A Calgary woman is heading to court over two speeding tickets she received in the span of 10 seconds from two different photo radar cameras located only 250 metres apart in west Edmonton.

Susan McNab told CTV News that she was travelling north on 170 Street at 100 Avenue four months ago when a photo radar camera recorded her driving 74 km/h in a 60 km/h zone. Only ten seconds later, a second camera logged her speed at 72 km/h in the same 60 km/h area on the same street.

McNab received two separate tickets in the mail with a combined total fine of $229.

“I just thought, ‘Oh, they made a mistake,’” she said on Wednesday. “And then I looked at the times and they were taken 10 seconds apart and I thought, ‘That can’t be right.’”

But the two speeding fines were right, according to an employee of Edmonton’s photo radar authority who told McNab over the phone that the cameras have been in place since 2009 and that she would have to appear in court if she wanted to fight the tickets.

“This is a blatant cash cow,” McNab said. “What is reasonable here? Is this really effective in stopping speeding? Come on.”

The Calgary woman admits that she was speeding and said she will pay for a ticket, but just not two of them.

“There has got to be reasonable limits set,” McNab said. “Can you put down cameras every ten feet?”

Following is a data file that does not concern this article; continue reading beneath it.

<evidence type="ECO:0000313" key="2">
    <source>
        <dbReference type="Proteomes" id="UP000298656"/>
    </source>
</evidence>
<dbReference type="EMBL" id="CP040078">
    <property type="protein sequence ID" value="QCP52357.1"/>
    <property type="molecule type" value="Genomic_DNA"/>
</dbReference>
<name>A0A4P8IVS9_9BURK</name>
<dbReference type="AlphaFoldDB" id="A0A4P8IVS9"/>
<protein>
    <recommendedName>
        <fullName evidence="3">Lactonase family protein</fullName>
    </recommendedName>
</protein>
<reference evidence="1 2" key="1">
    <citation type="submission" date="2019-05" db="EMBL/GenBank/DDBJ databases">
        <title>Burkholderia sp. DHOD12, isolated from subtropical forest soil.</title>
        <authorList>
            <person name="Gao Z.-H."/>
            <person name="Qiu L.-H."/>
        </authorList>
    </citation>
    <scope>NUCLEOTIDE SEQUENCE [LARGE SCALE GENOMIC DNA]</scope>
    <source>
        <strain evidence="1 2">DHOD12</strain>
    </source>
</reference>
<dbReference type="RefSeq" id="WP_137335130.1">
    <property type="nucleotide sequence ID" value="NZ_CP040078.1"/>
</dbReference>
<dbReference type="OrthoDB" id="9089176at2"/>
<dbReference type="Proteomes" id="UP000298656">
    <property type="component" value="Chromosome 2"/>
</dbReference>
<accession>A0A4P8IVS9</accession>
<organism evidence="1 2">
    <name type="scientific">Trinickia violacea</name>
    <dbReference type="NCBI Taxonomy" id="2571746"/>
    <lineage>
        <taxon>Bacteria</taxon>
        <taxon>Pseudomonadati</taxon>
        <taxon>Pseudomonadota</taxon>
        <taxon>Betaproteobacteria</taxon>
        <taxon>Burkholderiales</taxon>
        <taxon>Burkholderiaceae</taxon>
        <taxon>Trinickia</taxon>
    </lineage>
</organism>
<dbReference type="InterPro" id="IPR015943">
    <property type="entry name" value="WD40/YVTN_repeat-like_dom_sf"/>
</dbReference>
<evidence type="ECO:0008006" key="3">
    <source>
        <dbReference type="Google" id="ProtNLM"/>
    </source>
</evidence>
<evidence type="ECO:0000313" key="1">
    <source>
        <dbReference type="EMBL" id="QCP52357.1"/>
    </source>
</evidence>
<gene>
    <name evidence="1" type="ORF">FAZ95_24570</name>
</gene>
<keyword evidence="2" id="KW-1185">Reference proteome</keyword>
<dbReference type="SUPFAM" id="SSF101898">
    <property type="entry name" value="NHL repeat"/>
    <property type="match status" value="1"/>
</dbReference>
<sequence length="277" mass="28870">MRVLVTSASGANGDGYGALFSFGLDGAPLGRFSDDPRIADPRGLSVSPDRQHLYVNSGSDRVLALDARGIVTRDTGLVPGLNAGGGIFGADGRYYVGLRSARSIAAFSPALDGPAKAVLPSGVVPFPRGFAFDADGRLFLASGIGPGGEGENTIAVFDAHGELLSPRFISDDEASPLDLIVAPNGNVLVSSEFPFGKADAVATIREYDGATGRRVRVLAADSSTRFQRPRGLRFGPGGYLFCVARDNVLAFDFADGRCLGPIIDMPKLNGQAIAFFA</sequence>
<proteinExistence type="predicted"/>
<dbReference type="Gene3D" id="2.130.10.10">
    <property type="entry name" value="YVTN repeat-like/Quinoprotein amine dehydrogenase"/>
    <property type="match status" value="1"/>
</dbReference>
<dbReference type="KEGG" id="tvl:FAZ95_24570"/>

Despite McNab’s frustration, Edmonton’s Office of Traffic Safety claims the photo radar cameras have been successful in decreasing speeds and subsequent accidents.

“We’ve seen a reduction of 60 per cent in injuries over the last 10 years,” Gerry Shimko, the office’s executive director, said.

The cameras are all placed in high-risk areas and there are plenty of signs warning drivers to slow down, according to Shimko. He maintains that only a handful of motorists are ever ticketed twice on the same road in Edmonton each year.

In response to public concern that the speed cameras are being used to make money instead of road safety, the Alberta government announced in the spring that they would conduct a review of the province’s photo radar practices.

Minister of Transportation Brian Mason provided CTV News with a statement on the review’s progress.

“Photo radar shouldn't be used as a revenue generating tool,” the statement read. “Its only appropriate use is to improve the safety of Alberta's roads.”

McNab plans to travel to Edmonton for her court appearance in December where she hopes the matter will be resolved.

“[I] will try and find a judge who is impartial and can hopefully see that 10 seconds is not a reasonable amount of time,” she said. “You’re being penalized twice for the same incident.”

With files from CTV Calgary and CTV Edmonton